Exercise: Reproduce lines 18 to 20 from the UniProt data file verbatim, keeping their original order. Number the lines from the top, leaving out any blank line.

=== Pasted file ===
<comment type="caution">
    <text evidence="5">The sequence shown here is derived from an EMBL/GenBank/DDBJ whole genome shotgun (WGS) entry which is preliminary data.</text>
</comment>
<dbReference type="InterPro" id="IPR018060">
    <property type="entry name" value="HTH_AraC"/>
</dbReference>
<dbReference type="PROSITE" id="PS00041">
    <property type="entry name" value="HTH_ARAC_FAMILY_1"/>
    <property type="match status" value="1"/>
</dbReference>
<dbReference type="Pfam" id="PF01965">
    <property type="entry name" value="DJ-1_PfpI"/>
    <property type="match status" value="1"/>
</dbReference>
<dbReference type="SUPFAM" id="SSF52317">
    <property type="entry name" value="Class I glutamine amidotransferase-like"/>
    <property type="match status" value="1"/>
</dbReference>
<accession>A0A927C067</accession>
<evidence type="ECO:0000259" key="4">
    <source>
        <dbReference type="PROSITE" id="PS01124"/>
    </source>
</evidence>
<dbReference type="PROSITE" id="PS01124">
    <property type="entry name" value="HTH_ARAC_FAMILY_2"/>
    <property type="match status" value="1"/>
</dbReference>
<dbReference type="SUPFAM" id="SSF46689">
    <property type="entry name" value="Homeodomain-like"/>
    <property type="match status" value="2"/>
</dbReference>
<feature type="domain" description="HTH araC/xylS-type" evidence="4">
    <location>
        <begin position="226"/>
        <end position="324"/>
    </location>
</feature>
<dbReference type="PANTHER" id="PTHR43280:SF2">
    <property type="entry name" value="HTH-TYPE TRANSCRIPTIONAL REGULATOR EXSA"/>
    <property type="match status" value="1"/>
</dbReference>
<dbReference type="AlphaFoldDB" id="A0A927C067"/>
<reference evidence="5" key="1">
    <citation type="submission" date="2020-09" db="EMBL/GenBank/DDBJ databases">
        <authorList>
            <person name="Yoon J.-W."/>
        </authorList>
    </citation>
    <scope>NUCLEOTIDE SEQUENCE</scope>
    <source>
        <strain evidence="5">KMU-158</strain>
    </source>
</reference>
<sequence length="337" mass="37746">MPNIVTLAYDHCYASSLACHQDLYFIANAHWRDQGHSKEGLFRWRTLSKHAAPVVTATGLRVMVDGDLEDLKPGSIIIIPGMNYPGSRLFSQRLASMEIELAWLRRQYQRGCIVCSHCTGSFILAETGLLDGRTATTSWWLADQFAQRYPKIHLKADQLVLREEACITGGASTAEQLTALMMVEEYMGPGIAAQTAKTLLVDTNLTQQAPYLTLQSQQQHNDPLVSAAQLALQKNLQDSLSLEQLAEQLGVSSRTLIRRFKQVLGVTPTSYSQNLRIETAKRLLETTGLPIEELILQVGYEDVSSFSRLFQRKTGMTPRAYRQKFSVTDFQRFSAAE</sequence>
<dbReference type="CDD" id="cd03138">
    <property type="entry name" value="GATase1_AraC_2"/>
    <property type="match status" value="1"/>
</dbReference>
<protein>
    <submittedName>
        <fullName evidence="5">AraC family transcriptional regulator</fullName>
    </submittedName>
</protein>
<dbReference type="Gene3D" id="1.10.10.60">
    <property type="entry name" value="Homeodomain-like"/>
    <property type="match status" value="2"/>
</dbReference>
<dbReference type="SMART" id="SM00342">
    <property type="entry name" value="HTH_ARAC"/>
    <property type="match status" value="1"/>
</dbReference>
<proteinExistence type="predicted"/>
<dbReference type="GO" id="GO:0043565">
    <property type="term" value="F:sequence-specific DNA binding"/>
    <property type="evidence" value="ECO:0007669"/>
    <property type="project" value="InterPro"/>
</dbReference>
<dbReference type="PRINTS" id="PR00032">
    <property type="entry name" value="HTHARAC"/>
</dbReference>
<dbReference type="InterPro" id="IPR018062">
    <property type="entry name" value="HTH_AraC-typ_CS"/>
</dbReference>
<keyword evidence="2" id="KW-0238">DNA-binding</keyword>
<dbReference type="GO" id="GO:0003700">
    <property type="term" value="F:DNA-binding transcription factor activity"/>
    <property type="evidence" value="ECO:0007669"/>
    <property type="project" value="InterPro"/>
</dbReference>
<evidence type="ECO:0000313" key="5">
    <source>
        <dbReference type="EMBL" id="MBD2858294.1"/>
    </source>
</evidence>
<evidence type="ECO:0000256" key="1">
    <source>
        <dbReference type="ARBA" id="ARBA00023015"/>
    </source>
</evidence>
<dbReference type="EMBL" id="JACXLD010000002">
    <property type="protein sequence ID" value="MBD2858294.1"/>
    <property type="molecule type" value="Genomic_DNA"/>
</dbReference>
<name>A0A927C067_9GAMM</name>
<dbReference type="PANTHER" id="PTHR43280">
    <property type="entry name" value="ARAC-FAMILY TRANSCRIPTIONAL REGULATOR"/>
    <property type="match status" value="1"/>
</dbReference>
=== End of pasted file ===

</dbReference>
<accession>A0A927C067</accession>
<evidence type="ECO:0000259" key="4">